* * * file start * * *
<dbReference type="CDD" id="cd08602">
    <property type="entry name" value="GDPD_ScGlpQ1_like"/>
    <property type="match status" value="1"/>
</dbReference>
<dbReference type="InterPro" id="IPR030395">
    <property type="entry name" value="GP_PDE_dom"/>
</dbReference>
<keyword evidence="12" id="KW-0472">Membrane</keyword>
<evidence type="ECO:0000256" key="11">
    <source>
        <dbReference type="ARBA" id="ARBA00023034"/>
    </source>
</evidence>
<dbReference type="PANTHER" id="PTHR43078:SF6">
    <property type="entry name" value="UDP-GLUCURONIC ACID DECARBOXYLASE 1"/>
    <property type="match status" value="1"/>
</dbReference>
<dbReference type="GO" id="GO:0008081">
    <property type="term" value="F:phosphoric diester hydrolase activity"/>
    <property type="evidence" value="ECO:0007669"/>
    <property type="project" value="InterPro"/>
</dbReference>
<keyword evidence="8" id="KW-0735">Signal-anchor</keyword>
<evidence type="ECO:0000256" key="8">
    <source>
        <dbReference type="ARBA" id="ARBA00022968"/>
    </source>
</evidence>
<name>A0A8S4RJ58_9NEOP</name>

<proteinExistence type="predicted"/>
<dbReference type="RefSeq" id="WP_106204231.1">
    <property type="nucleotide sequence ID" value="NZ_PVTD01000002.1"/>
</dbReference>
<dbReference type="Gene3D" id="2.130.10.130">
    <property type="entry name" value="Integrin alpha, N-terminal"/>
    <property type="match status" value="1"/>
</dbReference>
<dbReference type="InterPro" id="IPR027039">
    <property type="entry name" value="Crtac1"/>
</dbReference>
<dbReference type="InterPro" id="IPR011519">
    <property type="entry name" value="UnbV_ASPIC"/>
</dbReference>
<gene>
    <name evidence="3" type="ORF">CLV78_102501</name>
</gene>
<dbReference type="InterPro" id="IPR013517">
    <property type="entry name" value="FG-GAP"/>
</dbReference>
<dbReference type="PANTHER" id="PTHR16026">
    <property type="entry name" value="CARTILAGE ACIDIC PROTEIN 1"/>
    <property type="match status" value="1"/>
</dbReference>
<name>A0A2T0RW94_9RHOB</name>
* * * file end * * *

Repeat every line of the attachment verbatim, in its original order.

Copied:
<dbReference type="CDD" id="cd08602">
    <property type="entry name" value="GDPD_ScGlpQ1_like"/>
    <property type="match status" value="1"/>
</dbReference>
<dbReference type="InterPro" id="IPR030395">
    <property type="entry name" value="GP_PDE_dom"/>
</dbReference>
<keyword evidence="12" id="KW-0472">Membrane</keyword>
<evidence type="ECO:0000256" key="11">
    <source>
        <dbReference type="ARBA" id="ARBA00023034"/>
    </source>
</evidence>
<dbReference type="PANTHER" id="PTHR43078:SF6">
    <property type="entry name" value="UDP-GLUCURONIC ACID DECARBOXYLASE 1"/>
    <property type="match status" value="1"/>
</dbReference>
<dbReference type="GO" id="GO:0008081">
    <property type="term" value="F:phosphoric diester hydrolase activity"/>
    <property type="evidence" value="ECO:0007669"/>
    <property type="project" value="InterPro"/>
</dbReference>
<keyword evidence="8" id="KW-0735">Signal-anchor</keyword>
<evidence type="ECO:0000256" key="8">
    <source>
        <dbReference type="ARBA" id="ARBA00022968"/>
    </source>
</evidence>
<name>A0A8S4RJ58_9NEOP</name>

<proteinExistence type="predicted"/>
<dbReference type="RefSeq" id="WP_106204231.1">
    <property type="nucleotide sequence ID" value="NZ_PVTD01000002.1"/>
</dbReference>
<dbReference type="Gene3D" id="2.130.10.130">
    <property type="entry name" value="Integrin alpha, N-terminal"/>
    <property type="match status" value="1"/>
</dbReference>
<dbReference type="InterPro" id="IPR027039">
    <property type="entry name" value="Crtac1"/>
</dbReference>
<dbReference type="InterPro" id="IPR011519">
    <property type="entry name" value="UnbV_ASPIC"/>
</dbReference>
<gene>
    <name evidence="3" type="ORF">CLV78_102501</name>
</gene>
<dbReference type="InterPro" id="IPR013517">
    <property type="entry name" value="FG-GAP"/>
</dbReference>
<dbReference type="PANTHER" id="PTHR16026">
    <property type="entry name" value="CARTILAGE ACIDIC PROTEIN 1"/>
    <property type="match status" value="1"/>
</dbReference>
<name>A0A2T0RW94_9RHOB</name>